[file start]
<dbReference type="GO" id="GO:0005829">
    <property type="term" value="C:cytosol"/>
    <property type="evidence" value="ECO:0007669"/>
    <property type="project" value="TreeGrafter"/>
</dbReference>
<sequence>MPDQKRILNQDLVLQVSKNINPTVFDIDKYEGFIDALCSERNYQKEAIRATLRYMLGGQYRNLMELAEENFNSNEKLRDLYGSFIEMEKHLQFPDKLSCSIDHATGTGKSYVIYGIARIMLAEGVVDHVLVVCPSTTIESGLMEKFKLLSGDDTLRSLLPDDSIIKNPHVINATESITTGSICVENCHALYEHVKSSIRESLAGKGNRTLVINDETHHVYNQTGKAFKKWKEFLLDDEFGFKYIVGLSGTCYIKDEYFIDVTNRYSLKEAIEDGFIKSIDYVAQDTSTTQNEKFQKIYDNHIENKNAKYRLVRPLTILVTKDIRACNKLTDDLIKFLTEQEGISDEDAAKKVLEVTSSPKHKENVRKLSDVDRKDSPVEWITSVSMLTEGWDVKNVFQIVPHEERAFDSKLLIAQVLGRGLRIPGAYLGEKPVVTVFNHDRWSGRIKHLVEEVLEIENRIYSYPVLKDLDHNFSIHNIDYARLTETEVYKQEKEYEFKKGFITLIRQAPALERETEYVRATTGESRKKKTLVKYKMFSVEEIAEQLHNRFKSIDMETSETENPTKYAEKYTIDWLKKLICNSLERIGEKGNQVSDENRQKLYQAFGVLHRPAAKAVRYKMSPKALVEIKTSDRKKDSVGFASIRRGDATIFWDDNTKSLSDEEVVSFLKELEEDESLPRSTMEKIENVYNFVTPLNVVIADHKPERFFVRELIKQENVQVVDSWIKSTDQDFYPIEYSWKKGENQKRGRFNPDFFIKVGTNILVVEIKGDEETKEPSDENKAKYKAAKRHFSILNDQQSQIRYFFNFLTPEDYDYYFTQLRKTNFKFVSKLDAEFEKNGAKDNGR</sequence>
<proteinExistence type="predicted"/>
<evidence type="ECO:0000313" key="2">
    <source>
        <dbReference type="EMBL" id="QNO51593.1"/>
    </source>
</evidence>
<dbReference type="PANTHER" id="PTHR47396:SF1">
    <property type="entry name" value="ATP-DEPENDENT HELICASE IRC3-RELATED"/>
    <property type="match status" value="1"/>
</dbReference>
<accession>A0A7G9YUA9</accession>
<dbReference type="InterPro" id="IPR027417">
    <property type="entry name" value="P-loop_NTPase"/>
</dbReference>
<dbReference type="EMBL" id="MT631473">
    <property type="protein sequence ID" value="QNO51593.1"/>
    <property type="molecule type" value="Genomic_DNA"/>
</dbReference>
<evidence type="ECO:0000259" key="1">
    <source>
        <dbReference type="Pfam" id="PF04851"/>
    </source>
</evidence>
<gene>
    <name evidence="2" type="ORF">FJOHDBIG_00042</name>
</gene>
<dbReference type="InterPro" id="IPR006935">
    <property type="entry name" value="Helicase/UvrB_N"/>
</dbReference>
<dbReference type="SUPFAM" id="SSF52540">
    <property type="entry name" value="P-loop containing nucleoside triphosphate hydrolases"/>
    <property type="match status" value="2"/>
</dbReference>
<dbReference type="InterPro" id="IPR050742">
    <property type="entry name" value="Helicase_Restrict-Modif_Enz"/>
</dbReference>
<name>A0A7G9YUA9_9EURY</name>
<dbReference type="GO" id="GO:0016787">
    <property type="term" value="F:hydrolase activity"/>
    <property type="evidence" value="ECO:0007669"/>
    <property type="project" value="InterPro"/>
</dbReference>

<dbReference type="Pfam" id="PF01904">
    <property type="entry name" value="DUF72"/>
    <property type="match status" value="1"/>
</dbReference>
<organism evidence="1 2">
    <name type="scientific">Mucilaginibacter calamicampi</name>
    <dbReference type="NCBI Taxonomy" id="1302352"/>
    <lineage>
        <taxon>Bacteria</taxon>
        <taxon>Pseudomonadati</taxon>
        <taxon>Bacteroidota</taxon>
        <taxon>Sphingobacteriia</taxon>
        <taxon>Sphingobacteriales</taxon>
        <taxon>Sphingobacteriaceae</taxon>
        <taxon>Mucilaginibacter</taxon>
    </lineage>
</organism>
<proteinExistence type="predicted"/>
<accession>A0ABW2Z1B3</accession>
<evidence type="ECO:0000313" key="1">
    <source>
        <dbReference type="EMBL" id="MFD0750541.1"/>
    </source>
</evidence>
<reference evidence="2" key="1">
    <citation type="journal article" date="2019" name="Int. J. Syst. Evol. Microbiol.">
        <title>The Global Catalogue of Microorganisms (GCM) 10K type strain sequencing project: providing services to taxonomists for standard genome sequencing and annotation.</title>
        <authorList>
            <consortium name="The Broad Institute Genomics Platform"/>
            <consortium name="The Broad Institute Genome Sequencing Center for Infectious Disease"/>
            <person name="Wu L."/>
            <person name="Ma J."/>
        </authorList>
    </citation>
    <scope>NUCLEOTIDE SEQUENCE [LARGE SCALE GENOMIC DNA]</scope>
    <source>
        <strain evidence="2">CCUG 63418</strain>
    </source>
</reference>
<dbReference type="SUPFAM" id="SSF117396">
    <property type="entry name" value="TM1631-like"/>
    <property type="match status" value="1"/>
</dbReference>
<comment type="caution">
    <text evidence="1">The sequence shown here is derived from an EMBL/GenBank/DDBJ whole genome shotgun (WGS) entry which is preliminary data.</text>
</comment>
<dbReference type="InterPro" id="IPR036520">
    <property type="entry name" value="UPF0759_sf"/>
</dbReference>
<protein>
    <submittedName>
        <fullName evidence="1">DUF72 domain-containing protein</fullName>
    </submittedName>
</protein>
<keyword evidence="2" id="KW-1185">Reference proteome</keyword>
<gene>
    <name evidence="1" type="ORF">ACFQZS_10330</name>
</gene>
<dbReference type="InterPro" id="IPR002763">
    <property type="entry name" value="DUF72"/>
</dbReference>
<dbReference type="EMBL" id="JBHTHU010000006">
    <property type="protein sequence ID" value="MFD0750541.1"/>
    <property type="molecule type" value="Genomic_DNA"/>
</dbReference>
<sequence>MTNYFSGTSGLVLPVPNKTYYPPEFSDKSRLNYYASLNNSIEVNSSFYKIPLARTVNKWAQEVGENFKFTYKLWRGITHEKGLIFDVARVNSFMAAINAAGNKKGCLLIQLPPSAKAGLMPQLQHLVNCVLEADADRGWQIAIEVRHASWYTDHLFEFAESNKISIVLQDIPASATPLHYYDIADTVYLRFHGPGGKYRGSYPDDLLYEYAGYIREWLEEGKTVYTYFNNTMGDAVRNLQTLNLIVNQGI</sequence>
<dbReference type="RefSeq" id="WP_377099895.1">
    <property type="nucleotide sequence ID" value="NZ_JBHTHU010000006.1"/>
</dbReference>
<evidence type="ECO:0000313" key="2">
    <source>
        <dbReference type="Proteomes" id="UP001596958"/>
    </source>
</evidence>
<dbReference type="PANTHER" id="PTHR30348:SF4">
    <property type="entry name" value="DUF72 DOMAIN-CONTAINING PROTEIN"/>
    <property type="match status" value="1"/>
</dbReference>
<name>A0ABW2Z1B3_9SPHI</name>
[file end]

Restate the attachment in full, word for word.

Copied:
<dbReference type="GO" id="GO:0005829">
    <property type="term" value="C:cytosol"/>
    <property type="evidence" value="ECO:0007669"/>
    <property type="project" value="TreeGrafter"/>
</dbReference>
<sequence>MPDQKRILNQDLVLQVSKNINPTVFDIDKYEGFIDALCSERNYQKEAIRATLRYMLGGQYRNLMELAEENFNSNEKLRDLYGSFIEMEKHLQFPDKLSCSIDHATGTGKSYVIYGIARIMLAEGVVDHVLVVCPSTTIESGLMEKFKLLSGDDTLRSLLPDDSIIKNPHVINATESITTGSICVENCHALYEHVKSSIRESLAGKGNRTLVINDETHHVYNQTGKAFKKWKEFLLDDEFGFKYIVGLSGTCYIKDEYFIDVTNRYSLKEAIEDGFIKSIDYVAQDTSTTQNEKFQKIYDNHIENKNAKYRLVRPLTILVTKDIRACNKLTDDLIKFLTEQEGISDEDAAKKVLEVTSSPKHKENVRKLSDVDRKDSPVEWITSVSMLTEGWDVKNVFQIVPHEERAFDSKLLIAQVLGRGLRIPGAYLGEKPVVTVFNHDRWSGRIKHLVEEVLEIENRIYSYPVLKDLDHNFSIHNIDYARLTETEVYKQEKEYEFKKGFITLIRQAPALERETEYVRATTGESRKKKTLVKYKMFSVEEIAEQLHNRFKSIDMETSETENPTKYAEKYTIDWLKKLICNSLERIGEKGNQVSDENRQKLYQAFGVLHRPAAKAVRYKMSPKALVEIKTSDRKKDSVGFASIRRGDATIFWDDNTKSLSDEEVVSFLKELEEDESLPRSTMEKIENVYNFVTPLNVVIADHKPERFFVRELIKQENVQVVDSWIKSTDQDFYPIEYSWKKGENQKRGRFNPDFFIKVGTNILVVEIKGDEETKEPSDENKAKYKAAKRHFSILNDQQSQIRYFFNFLTPEDYDYYFTQLRKTNFKFVSKLDAEFEKNGAKDNGR</sequence>
<proteinExistence type="predicted"/>
<evidence type="ECO:0000313" key="2">
    <source>
        <dbReference type="EMBL" id="QNO51593.1"/>
    </source>
</evidence>
<dbReference type="PANTHER" id="PTHR47396:SF1">
    <property type="entry name" value="ATP-DEPENDENT HELICASE IRC3-RELATED"/>
    <property type="match status" value="1"/>
</dbReference>
<accession>A0A7G9YUA9</accession>
<dbReference type="InterPro" id="IPR027417">
    <property type="entry name" value="P-loop_NTPase"/>
</dbReference>
<dbReference type="EMBL" id="MT631473">
    <property type="protein sequence ID" value="QNO51593.1"/>
    <property type="molecule type" value="Genomic_DNA"/>
</dbReference>
<evidence type="ECO:0000259" key="1">
    <source>
        <dbReference type="Pfam" id="PF04851"/>
    </source>
</evidence>
<gene>
    <name evidence="2" type="ORF">FJOHDBIG_00042</name>
</gene>
<dbReference type="InterPro" id="IPR006935">
    <property type="entry name" value="Helicase/UvrB_N"/>
</dbReference>
<dbReference type="SUPFAM" id="SSF52540">
    <property type="entry name" value="P-loop containing nucleoside triphosphate hydrolases"/>
    <property type="match status" value="2"/>
</dbReference>
<dbReference type="InterPro" id="IPR050742">
    <property type="entry name" value="Helicase_Restrict-Modif_Enz"/>
</dbReference>
<name>A0A7G9YUA9_9EURY</name>
<dbReference type="GO" id="GO:0016787">
    <property type="term" value="F:hydrolase activity"/>
    <property type="evidence" value="ECO:0007669"/>
    <property type="project" value="InterPro"/>
</dbReference>

<dbReference type="Pfam" id="PF01904">
    <property type="entry name" value="DUF72"/>
    <property type="match status" value="1"/>
</dbReference>
<organism evidence="1 2">
    <name type="scientific">Mucilaginibacter calamicampi</name>
    <dbReference type="NCBI Taxonomy" id="1302352"/>
    <lineage>
        <taxon>Bacteria</taxon>
        <taxon>Pseudomonadati</taxon>
        <taxon>Bacteroidota</taxon>
        <taxon>Sphingobacteriia</taxon>
        <taxon>Sphingobacteriales</taxon>
        <taxon>Sphingobacteriaceae</taxon>
        <taxon>Mucilaginibacter</taxon>
    </lineage>
</organism>
<proteinExistence type="predicted"/>
<accession>A0ABW2Z1B3</accession>
<evidence type="ECO:0000313" key="1">
    <source>
        <dbReference type="EMBL" id="MFD0750541.1"/>
    </source>
</evidence>
<reference evidence="2" key="1">
    <citation type="journal article" date="2019" name="Int. J. Syst. Evol. Microbiol.">
        <title>The Global Catalogue of Microorganisms (GCM) 10K type strain sequencing project: providing services to taxonomists for standard genome sequencing and annotation.</title>
        <authorList>
            <consortium name="The Broad Institute Genomics Platform"/>
            <consortium name="The Broad Institute Genome Sequencing Center for Infectious Disease"/>
            <person name="Wu L."/>
            <person name="Ma J."/>
        </authorList>
    </citation>
    <scope>NUCLEOTIDE SEQUENCE [LARGE SCALE GENOMIC DNA]</scope>
    <source>
        <strain evidence="2">CCUG 63418</strain>
    </source>
</reference>
<dbReference type="SUPFAM" id="SSF117396">
    <property type="entry name" value="TM1631-like"/>
    <property type="match status" value="1"/>
</dbReference>
<comment type="caution">
    <text evidence="1">The sequence shown here is derived from an EMBL/GenBank/DDBJ whole genome shotgun (WGS) entry which is preliminary data.</text>
</comment>
<dbReference type="InterPro" id="IPR036520">
    <property type="entry name" value="UPF0759_sf"/>
</dbReference>
<protein>
    <submittedName>
        <fullName evidence="1">DUF72 domain-containing protein</fullName>
    </submittedName>
</protein>
<keyword evidence="2" id="KW-1185">Reference proteome</keyword>
<gene>
    <name evidence="1" type="ORF">ACFQZS_10330</name>
</gene>
<dbReference type="InterPro" id="IPR002763">
    <property type="entry name" value="DUF72"/>
</dbReference>
<dbReference type="EMBL" id="JBHTHU010000006">
    <property type="protein sequence ID" value="MFD0750541.1"/>
    <property type="molecule type" value="Genomic_DNA"/>
</dbReference>
<sequence>MTNYFSGTSGLVLPVPNKTYYPPEFSDKSRLNYYASLNNSIEVNSSFYKIPLARTVNKWAQEVGENFKFTYKLWRGITHEKGLIFDVARVNSFMAAINAAGNKKGCLLIQLPPSAKAGLMPQLQHLVNCVLEADADRGWQIAIEVRHASWYTDHLFEFAESNKISIVLQDIPASATPLHYYDIADTVYLRFHGPGGKYRGSYPDDLLYEYAGYIREWLEEGKTVYTYFNNTMGDAVRNLQTLNLIVNQGI</sequence>
<dbReference type="RefSeq" id="WP_377099895.1">
    <property type="nucleotide sequence ID" value="NZ_JBHTHU010000006.1"/>
</dbReference>
<evidence type="ECO:0000313" key="2">
    <source>
        <dbReference type="Proteomes" id="UP001596958"/>
    </source>
</evidence>
<dbReference type="PANTHER" id="PTHR30348:SF4">
    <property type="entry name" value="DUF72 DOMAIN-CONTAINING PROTEIN"/>
    <property type="match status" value="1"/>
</dbReference>
<name>A0ABW2Z1B3_9SPHI</name>